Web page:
The Conservative government is the longest-lasting minority government in Canadian history.
Since its January 2006 electoral victory, the party has passed 65 bills.
It has survived 40 confidence votes.
And Prime Minister Stephen Harper wants to take voters to the polls because the 39th Parliament is “dysfunctional.”
Harper’s successful minority has been helped by a Liberal Opposition that has allowed three budgets to pass by abstaining from the vote.
Now, election speculation is deafening — Liberals MPs are meeting in Winnipeg this week — and most pundits suggest the writ will drop this week.
In June 2007, local Conservatives nominated entrepreneur Darrell Pasloski as their candidate.
Like Yukon Liberal MP Larry Bagnell, Pasloski has been a fixture at community events and public meetings.
He’s also benefited from a half-dozen visits from high-profile federal Conservatives, including most recently Prime Minister Harper.
An official campaign team hasn’t been established, but people are waiting to fill a roll once the writ is dropped, said Pasloski.
Not that he knows when that will be.
“I’m certainly not privy to decisions made at that level,” said Pasloski.
“We’re waiting to see what happens, and certainly we’re ready when the election is called.”
None of the opposition parties are committed to allowing Parliament to function, he added
“There’s increasing opposition to allow the (Conservatives Party) to govern,” said Pasloski.
As of Wednesday, Harper’s minority has lasted two years and 210 days.
That’s the longest-serving minority government in history.
William Lyon McKenzie steered a Liberal government that oscillated between majority and minority status for three years and seven months and 20 days, beginning in 1921.
Conservatives are obstructing the daily work of Parliament, said Bagnell.
Last year, a 200-page manual was distributed to Conservative MPs on how to disrupt or impede the work of committees, and slow work in the House of Commons.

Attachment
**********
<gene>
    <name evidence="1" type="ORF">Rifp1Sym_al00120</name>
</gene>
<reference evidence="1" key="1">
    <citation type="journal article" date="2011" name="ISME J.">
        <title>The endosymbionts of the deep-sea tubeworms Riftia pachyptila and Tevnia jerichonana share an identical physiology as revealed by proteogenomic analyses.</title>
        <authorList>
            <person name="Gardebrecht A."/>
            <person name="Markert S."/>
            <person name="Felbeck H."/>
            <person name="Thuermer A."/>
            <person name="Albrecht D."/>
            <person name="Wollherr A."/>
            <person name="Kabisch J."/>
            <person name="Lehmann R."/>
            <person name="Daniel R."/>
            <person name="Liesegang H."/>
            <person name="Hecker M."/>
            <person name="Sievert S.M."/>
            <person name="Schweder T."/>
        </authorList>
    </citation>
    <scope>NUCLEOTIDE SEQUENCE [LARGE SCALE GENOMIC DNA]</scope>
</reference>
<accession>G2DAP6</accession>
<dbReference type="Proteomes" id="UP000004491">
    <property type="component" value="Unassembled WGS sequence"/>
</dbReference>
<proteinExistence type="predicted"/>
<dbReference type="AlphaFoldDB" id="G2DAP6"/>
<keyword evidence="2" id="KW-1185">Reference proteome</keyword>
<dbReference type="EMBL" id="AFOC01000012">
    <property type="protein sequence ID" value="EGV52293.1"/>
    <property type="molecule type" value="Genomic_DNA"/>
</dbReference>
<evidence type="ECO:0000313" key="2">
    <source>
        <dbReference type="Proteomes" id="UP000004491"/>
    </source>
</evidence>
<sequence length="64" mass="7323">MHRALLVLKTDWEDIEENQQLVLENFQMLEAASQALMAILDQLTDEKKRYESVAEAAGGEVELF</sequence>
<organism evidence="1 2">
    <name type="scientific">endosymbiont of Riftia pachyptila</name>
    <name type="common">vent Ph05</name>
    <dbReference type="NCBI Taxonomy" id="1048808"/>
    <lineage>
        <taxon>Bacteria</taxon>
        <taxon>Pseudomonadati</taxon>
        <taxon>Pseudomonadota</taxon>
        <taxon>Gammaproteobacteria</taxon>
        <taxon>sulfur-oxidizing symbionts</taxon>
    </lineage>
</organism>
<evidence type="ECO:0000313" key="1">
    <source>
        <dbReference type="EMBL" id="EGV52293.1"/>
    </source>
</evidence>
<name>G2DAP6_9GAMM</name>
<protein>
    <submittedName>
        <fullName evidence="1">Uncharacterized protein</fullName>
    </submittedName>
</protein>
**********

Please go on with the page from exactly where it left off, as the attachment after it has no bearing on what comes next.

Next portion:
Bagnell sits on the Justice committee and its chair, Conservative Art Hanger, has simply walked out of meetings.
“The only people obstructing government is the Conservative Party,” said Bagnell.
“It’s a sham excuse for an election.”
Bagnell is in Winnipeg at his party’s national caucus meeting.
There’s a lot of election talk — everyone attending is assuming one will be called shortly, said Bagnell.
But there shouldn’t be an election, he added.
“Harper would break his own law, or least the spirit of it, if he called an election before October 2009,” said Bagnell.
The Conservatives legislated fixed election dates, the next one stretching to October of next year.
“We don’t think there should be an election — there’s better ways to spend $300 million — but we’re excited,” said Bagnell.
“We’re excited to highlight the Conservative’s program cuts.”
The government recently cut millions of dollars from arts programs, raising consternation from artists across the country.
“In the Yukon we have a high concentration of artists and those cuts are upsetting,” said Bagnell.
The global economy — particularly a rickety US one — has affected Canada’s domestic economy, posing challenges for the government, said Pasloski.
It’s a good time for an election, then, he added.
“The government does need a new mandate to take action on the economy,” said Pasloski.
“The election will come down to a clear choice between strong leadership and a weak leader out of touch with Canadians.”
Pasloksi refused to discuss campaign specifics like the issues — declining salmon stocks, for example — he’d raise in an election.
“When it happens, we’ll come out with what we think are important issues to Yukoners,” he said.
Clearly, Pasloski’s campaign will bank its electoral hopes on Harper’s popularity.
Harper’s approval in the Yukon hovers around 54 per cent, according to a DataPath Systems poll released last month.
Support dropped for Bagnell from 55 per cent to 49.
Pasloski picked up the difference, increasing his support to 30 per cent from 24.
The NDP and Green Party are at 12 and nine per cent, respectively.
Green Party candidate John Streicker did not return calls by press time.
The Green Party recently secured its first seat in Parliament.
Former Liberal MP Brian Wilson switched from an independent to Green last week.
The NDP hasn’t nominated a Yukon candidate, but the issue will be discussed at an upcoming membership meeting.
Harper has made more visits to the North than any other prime minister, and he has made Arctic sovereignty a major issue for his government.
Despite its focus on Northern issues, the government recently cancelled two of three promised icebreakers, said Bagnell.
And money management has been a problem.
“In only a couple of years, the government has brought us to the brink of deficit spending,” he said.
The Liberal’s largest campaign issue, for now, would be its controversial carbon tax plan.
The northern premiers have come out against the plan, and it could be a tough sell in the Yukon.
The Green Shift plan taxes greenhouse gas emissions associated with fossil fuels, which will be offset by cuts in personal income tax.
“The Liberals would also increase the Northern Living Allowance by $1,000 and index that to inflation (under the plan),” said Bagnell.